Local group demonstrates to raise awareness about climate change
By James Grob, email@example.com
What they lacked in numbers, they made up for in enthusiasm.
About 30 local people picked up signs and took to the streets Friday afternoon at a climate change awareness demonstration at Central Park in Charles City.
“I’d like to see more people here, but at least we got something,“ said Bruce Bergland, a retired science teacher who attended the event. “Maybe some people will see this here today and think about becoming more involved.”
The rally was in support of what is known as the Youth Climate Strike, an international movement of school students who take time off from class to participate in demonstrations to demand action to prevent further global warming and global climate change.
Barbara Thomsen said the idea for the demonstration — which lasted about 45 minutes — sprung from some discussion among a handful of women one morning at a local coffee shop.
“A bunch of us ladies were sitting down at Aroma’s talking about it, and we thought we should do something in Charles City,” she said.
Don Hofstrand, one of the leaders of Citizen Climate Advocates of North Central Iowa, said he learned about the event from that same bunch at Aroma’s, and decided to attend the demonstration and see if he could sign people up for his organization.
The organization’s general purpose is to address ways of solving climate change. It is part of an international group called Citizens Climate Lobby, which has 500 chapters worldwide, 400 in the United States and eight in Iowa. Current local membership is 400.
“I spent a lot of time over the years studying this issue, and keeping up to date on what’s happening,” Hofstrand said. “The science on this issue is blossoming. We learn more every day, and it all just reinforces what we already knew.”
Citizens Climate Lobby is very narrowly focused on getting passage of a revenue-neutral carbon tax.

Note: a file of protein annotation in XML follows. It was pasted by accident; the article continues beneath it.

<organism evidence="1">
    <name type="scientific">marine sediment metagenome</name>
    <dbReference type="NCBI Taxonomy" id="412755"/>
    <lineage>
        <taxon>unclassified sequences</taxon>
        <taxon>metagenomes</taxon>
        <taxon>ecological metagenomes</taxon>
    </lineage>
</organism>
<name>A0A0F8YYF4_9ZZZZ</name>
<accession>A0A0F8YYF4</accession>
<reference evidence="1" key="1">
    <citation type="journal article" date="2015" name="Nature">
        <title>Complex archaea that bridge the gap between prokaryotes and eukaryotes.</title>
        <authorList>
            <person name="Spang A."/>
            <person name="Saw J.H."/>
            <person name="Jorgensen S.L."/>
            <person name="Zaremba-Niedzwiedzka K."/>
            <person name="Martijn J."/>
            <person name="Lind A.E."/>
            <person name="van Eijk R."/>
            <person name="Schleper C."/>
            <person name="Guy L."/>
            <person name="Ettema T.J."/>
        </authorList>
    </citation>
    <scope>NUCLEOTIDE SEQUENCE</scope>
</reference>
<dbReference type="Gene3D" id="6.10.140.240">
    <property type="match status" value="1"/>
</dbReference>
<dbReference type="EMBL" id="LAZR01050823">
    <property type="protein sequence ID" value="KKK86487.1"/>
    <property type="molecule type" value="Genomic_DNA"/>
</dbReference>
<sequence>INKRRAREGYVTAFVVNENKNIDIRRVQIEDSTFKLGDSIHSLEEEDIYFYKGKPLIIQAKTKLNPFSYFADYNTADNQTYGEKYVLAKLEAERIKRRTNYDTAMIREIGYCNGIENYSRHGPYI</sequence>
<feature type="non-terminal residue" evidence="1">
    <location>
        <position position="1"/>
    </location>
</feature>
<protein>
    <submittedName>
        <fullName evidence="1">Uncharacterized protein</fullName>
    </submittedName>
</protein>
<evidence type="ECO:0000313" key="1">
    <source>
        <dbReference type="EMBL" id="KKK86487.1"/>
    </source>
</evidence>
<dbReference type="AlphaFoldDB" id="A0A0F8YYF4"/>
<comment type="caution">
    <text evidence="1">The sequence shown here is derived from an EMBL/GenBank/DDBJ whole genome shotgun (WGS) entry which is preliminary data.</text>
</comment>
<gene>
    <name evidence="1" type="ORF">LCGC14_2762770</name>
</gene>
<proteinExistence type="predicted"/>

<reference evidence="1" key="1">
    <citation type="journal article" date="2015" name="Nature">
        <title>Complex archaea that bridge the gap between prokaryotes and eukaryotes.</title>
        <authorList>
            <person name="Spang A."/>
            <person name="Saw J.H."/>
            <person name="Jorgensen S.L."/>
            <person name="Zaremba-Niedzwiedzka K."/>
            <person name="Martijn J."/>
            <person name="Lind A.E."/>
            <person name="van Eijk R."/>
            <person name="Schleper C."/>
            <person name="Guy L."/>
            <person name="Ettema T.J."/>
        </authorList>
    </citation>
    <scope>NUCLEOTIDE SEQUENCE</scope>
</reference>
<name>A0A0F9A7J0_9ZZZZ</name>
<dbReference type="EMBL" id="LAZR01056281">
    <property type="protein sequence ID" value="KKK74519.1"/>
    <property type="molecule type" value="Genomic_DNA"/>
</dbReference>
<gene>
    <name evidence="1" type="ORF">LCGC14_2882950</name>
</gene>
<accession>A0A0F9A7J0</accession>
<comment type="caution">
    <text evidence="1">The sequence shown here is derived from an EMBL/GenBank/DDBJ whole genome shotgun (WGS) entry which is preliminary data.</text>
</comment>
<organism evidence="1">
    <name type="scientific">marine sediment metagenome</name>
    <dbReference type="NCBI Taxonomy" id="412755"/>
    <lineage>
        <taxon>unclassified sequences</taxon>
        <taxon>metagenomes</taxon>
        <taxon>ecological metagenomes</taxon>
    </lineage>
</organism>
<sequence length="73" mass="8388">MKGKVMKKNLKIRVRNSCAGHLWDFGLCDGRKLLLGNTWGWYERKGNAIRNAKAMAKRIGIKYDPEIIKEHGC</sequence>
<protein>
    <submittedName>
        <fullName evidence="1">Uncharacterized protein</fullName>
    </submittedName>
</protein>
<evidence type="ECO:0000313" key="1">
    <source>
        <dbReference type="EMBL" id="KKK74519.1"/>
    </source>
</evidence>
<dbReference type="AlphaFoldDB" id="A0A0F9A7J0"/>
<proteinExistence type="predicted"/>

Hofstrand said the idea is to tax fossil fuels and make it more competitive for non-carbon energy sources to compete in the market. He mentioned wind, solar, nuclear and clean-burning fossil fuels, where carbon is captured and removed before it reaches the atmosphere.
“There are a variety of ways to be involved in this, and we’re not picking winners and losers,” he said. “The marketplace will sort that out.”
Hofstrand said it was a free-market way to address the issue that wasn’t government-intrusive. He added that although he believes the science of climate change is undeniable, he still respects those who might reject the concept.
“We respect people who disagree with us, because they’re entitled to their opinion, but we’re also entitled to ours,“ Hofstrand said. “It starts with education.”
As a retired science teacher, Bergland said he’s been an advocate of stopping climate change for years.
“I’ve been interested in the environment at least since the 1970s,” he said. “Back then it was overpopulation and pollution we were worried about. Now it’s climate change.”
Bergland said he is a firm believer in global climate change and the fact that modern industry is at least partially responsible for it.
“I can read the science and I can interpret it,” he said. “Clearly there is a direct correlation between what we’re doing to the environment with carbon emissions and the temperature of the earth.”